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Article
May 1967

Restless Legs and Orthostatic Hypotension in Primary Amyloidosis

Author Affiliations

Detroit
From the Department of Medicine and Pathology, Henry Ford Hospital, Detroit.

Arch Neurol. 1967;16(5):497-500. doi:10.1001/archneur.1967.00470230049006
Abstract

PRIMARY amyloidosis is a multisystem disease which may present in myriad ways such as congestive heart failure, purpura, gastrointestinal disturbances, and nephrotic syndrome.1-3 Involvement of the autonomic and peripheral nervous system may also occur. A case of primary amyloidosis is reported in which severe orthostatic hypotension and the restless leg syndrome were the initial manifestations. The restless leg syndrome has not previously been reported in primary amyloidosis. Diagnostic difficulties in this disease, even when its presence is suspected, are emphasized.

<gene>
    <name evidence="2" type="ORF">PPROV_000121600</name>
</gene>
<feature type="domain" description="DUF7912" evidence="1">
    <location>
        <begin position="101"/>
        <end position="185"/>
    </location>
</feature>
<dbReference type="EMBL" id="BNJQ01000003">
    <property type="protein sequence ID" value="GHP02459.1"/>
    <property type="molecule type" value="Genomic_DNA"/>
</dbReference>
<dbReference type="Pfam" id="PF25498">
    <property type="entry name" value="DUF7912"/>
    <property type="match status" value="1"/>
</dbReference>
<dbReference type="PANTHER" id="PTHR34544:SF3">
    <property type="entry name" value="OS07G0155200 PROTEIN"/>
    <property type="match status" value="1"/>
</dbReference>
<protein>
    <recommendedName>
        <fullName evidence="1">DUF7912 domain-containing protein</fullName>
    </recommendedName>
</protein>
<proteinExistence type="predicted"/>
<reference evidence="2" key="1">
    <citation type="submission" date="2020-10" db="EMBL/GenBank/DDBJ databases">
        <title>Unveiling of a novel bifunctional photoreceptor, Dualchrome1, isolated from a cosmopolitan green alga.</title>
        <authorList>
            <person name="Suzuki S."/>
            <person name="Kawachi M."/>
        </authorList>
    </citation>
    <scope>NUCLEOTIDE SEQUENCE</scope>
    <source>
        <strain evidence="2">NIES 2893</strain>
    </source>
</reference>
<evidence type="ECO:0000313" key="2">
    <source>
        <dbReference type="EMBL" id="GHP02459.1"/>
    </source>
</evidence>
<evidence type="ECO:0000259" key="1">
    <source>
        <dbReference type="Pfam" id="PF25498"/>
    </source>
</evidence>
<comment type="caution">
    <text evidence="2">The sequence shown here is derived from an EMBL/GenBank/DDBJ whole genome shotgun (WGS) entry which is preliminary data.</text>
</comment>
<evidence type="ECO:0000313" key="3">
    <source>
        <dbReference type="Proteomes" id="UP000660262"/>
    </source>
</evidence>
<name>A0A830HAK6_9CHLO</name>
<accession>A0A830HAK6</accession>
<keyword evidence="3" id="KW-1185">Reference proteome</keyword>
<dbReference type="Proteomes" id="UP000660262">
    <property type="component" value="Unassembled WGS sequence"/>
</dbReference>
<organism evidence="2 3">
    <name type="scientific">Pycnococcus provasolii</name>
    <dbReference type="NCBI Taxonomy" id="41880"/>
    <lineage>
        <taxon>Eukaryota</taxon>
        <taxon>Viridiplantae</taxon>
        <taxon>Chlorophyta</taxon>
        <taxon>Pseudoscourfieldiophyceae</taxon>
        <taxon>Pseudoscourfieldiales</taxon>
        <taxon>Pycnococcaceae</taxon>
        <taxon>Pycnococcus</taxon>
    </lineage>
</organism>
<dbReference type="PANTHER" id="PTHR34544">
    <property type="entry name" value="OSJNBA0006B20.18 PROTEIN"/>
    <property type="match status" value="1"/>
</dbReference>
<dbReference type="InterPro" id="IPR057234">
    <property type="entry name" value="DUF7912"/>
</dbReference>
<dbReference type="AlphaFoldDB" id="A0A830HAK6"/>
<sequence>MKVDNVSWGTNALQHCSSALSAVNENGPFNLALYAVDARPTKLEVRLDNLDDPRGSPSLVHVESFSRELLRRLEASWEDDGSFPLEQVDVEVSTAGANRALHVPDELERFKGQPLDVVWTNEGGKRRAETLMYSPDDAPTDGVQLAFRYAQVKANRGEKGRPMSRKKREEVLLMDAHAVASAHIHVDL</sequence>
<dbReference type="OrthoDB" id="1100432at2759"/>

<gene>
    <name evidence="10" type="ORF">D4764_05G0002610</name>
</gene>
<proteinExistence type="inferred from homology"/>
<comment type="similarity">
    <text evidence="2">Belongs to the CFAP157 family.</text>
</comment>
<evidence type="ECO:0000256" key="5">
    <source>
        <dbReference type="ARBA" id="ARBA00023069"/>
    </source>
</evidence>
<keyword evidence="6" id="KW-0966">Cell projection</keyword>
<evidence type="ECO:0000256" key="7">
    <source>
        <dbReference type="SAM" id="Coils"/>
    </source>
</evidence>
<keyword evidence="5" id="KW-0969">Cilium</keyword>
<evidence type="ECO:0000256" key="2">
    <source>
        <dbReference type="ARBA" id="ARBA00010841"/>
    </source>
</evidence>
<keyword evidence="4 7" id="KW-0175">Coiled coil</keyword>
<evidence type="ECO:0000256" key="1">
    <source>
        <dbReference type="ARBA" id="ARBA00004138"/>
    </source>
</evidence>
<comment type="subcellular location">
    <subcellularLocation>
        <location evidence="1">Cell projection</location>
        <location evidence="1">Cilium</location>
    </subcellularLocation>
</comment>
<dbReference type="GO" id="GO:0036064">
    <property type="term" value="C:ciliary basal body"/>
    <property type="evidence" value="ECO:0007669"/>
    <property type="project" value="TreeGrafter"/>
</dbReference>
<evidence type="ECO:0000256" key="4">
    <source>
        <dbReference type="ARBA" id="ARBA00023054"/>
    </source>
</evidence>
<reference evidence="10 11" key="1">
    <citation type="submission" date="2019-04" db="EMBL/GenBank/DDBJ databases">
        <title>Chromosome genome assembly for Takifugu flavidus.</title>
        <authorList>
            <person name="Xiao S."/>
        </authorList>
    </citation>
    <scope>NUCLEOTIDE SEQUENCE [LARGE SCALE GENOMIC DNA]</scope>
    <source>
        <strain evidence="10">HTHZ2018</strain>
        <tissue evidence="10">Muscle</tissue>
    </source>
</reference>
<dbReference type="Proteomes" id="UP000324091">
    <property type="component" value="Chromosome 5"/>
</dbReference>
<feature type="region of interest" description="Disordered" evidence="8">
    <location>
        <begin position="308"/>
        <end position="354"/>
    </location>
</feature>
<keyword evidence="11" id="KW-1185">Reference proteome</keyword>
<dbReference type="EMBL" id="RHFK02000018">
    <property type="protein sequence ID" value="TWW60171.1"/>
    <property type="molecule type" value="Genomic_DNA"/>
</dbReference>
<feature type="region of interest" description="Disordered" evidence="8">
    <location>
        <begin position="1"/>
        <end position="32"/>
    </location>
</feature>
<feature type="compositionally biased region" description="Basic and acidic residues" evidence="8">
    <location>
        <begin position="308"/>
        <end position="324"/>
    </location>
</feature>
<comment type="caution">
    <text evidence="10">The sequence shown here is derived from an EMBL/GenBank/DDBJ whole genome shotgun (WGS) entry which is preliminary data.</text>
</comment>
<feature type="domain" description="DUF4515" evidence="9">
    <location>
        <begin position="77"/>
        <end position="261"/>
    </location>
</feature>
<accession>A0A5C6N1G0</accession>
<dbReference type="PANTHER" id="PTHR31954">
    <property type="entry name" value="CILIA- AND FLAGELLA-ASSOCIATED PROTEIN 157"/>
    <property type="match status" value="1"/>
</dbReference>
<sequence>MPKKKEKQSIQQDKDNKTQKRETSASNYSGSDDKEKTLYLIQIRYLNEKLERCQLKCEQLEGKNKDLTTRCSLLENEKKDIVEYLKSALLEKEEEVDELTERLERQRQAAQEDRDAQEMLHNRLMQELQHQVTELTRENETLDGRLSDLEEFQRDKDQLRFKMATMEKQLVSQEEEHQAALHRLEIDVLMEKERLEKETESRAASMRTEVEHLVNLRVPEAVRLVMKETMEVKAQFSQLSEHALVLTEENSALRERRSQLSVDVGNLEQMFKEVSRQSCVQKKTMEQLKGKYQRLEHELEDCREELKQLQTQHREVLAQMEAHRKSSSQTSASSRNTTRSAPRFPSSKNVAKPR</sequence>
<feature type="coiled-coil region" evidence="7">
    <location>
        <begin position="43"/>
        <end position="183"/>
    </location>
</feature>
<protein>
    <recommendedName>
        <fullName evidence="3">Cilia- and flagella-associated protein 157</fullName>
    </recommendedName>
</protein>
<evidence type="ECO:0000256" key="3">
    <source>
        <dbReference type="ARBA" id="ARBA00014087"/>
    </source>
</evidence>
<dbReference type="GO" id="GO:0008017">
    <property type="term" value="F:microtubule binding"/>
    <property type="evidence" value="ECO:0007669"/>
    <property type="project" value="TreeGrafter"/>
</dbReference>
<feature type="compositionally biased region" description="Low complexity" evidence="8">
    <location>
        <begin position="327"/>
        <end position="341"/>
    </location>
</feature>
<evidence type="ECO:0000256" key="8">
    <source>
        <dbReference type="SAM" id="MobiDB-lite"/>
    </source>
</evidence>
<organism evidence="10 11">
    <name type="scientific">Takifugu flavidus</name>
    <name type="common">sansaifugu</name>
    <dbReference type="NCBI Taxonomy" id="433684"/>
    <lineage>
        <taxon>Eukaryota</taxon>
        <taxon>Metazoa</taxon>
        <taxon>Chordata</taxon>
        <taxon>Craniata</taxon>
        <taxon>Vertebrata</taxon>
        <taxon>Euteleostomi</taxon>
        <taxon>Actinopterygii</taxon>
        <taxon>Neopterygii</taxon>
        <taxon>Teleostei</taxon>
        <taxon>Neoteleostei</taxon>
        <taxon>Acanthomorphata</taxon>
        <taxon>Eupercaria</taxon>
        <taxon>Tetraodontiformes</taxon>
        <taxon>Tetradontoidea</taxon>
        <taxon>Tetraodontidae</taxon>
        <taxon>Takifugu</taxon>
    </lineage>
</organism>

Report of a Case  A 46-year-old woman was admitted to this hospital on Dec 24, 1964, with a three-month history of persistent and distressing pains in the lower extremities, partially relieved by keeping the legs in constant motion. She also complained of light-headedness and dizziness when assuming the upright position. She was found to have proteinuria at another hospital where orthostatic hypotension was first observed. Results of a

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